Having obtained the go ahead, the next step is to secure funding. “Having reduced the risk through our research, we are now looking to spread that risk with a partner,” says Potter, an industry veteran with 30 years oil, gas and mining sector experience, including 20 years with BP plc (LON:BP).
“Encouragingly, we have already received a couple of offers, but commercial negotiations have been constrained by the uncertainties of being able to drill. The clarification in March has made straight forward commercial conversations with partners a lot easier.”
Once the drilling starts, of course, costs get seriously ramped up. BPC intends to drill to 20,000 ft in the seabed around 80 miles south west of the nearest inhabited Bahamian island, Andros–around 170 miles from Nassau. It will be a 120-day well, costing approximately $1 million a day to operate. “It is important to get the right partners and put the right development plan in place. That is why, realistically, we are not aiming to start drilling until the latter half of 2014,” says Potter. “Not only do we want it to be safe, but also efficient. If you are sitting around for a day or two waiting on something or someone, then you are chewing up capital pretty quick.”
Moreover, this is no venture for the risk adverse. Potter says that despite all the money and man hours BPC has plowed into the project, there is still only a one in four or one in five chance of success. “That’s relatively low risk by international standards, but it still means there is a greater chance of finding nothing than finding something. Until you drill the well, you just don’t know.”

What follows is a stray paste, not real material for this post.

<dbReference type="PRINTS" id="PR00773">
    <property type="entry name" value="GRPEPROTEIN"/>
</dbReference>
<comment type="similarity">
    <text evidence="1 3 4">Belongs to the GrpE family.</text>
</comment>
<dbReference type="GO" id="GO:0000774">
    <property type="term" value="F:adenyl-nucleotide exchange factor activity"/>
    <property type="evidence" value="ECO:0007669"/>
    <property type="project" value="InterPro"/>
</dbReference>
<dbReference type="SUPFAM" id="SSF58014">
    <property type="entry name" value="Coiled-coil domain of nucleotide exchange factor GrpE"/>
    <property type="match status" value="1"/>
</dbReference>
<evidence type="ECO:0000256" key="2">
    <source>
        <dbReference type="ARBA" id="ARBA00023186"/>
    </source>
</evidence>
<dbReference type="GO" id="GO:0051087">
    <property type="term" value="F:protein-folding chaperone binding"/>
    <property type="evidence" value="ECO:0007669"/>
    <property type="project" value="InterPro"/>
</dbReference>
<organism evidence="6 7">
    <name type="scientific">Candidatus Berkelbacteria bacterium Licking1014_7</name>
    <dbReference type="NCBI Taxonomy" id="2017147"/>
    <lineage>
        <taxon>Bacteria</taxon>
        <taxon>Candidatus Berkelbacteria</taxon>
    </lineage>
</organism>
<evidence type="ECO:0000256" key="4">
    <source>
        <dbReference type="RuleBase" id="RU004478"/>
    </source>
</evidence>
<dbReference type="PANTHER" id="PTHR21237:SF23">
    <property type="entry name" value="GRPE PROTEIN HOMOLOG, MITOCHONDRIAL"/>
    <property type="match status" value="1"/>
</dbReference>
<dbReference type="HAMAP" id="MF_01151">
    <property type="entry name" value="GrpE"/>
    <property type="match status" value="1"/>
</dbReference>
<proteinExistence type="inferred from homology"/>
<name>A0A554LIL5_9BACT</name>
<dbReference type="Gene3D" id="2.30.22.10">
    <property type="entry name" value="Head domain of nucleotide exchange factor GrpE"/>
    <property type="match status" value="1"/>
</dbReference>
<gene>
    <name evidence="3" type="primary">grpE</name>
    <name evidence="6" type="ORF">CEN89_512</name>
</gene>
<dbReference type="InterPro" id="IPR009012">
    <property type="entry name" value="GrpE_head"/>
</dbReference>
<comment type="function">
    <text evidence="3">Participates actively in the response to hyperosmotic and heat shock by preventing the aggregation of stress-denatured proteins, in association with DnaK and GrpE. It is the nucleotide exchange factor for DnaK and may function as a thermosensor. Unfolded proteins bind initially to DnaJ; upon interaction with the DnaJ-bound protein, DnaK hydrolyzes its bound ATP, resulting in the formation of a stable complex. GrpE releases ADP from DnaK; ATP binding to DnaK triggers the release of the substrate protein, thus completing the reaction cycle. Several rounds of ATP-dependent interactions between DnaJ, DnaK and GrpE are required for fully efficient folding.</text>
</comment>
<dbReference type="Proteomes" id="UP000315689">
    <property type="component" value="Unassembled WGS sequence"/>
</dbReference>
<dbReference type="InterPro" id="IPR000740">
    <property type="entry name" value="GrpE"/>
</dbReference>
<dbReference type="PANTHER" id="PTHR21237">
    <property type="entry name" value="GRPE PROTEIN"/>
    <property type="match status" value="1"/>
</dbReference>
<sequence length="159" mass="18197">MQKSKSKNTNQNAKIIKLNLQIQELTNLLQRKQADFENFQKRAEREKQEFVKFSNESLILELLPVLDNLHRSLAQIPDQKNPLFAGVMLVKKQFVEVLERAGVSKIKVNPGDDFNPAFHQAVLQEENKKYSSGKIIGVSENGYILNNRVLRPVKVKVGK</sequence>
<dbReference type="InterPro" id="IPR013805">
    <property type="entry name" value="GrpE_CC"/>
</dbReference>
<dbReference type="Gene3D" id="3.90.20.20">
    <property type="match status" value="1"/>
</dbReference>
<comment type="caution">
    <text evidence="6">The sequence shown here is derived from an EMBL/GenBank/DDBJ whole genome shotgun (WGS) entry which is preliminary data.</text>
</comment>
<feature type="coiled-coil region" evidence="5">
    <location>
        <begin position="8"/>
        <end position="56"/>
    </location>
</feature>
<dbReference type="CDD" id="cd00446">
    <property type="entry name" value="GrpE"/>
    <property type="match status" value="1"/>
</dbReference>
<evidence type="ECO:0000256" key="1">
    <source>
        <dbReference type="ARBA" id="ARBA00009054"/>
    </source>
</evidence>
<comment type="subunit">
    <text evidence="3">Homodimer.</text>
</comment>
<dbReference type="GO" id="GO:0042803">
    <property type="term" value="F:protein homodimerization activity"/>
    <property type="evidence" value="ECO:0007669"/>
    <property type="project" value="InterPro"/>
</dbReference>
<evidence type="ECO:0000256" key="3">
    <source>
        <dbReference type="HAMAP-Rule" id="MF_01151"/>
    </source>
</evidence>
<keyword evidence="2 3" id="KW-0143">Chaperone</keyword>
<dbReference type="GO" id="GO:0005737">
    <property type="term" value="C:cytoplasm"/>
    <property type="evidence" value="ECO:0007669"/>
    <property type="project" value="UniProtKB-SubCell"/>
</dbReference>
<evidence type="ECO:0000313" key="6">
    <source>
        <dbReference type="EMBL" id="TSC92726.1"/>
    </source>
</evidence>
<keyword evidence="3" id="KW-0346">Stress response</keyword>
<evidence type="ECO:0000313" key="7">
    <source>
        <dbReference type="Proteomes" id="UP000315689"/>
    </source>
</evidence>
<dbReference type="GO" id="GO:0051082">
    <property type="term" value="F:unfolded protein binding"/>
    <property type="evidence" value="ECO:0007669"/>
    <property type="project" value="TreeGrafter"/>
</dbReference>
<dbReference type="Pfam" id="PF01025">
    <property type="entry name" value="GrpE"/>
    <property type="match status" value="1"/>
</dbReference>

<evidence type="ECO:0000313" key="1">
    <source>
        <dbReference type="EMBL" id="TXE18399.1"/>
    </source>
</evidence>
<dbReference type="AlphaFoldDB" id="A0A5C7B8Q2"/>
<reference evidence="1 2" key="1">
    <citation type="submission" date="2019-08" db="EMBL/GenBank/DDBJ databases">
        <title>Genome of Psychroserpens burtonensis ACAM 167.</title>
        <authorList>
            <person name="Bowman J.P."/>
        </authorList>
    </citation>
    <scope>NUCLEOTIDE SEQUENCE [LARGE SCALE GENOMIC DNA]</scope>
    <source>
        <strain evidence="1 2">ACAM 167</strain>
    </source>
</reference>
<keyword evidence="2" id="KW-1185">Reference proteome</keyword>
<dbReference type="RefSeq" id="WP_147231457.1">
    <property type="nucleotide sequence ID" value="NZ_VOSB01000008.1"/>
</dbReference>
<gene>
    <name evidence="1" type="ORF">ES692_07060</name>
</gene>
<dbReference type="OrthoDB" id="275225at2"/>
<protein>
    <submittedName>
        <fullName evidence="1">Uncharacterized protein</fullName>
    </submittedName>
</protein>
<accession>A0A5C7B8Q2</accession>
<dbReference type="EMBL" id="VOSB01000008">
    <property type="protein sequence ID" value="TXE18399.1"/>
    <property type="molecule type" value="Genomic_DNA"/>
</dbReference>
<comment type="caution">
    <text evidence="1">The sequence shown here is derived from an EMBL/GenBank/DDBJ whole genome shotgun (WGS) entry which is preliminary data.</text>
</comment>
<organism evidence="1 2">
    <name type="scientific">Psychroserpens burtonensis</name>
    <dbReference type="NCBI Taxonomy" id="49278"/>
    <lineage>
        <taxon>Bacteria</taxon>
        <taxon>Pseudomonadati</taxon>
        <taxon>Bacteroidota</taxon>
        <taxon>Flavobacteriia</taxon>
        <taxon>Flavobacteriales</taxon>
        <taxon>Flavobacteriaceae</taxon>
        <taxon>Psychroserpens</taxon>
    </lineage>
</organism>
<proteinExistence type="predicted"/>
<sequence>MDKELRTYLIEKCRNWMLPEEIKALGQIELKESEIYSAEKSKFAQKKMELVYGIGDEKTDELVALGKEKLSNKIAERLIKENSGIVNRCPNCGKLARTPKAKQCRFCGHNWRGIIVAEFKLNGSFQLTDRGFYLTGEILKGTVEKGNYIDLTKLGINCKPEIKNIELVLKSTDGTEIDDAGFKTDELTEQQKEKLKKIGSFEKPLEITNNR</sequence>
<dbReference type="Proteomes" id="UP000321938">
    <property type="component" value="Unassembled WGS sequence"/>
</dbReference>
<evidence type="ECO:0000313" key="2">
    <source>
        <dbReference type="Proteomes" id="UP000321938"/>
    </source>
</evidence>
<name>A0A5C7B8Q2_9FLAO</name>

If found, the prize could be substantial, both for investors and the Bahamian economy. Based on the value of the rock structures and seismic readings, BPC is projecting lower estimates of reserves of around a billion barrels. To put that in perspective, international conventions define a field of a half a billion barrels as “giant.”
From the moment BPC sells its first barrel of oil, the government of The Bahamas receives 25 per cent. Taking a rough average of $80 a barrel, that equates to a $20 billion injection directly into the public coffers over the life of a billion-barrel oil field. The best part for the government is that it is straight off the top. The government has paid none of the development costs of exploration, extraction or transshipment and has not had to factor in cost escalation or unforeseen events. All costs up to that point have been borne by BPC and its investors.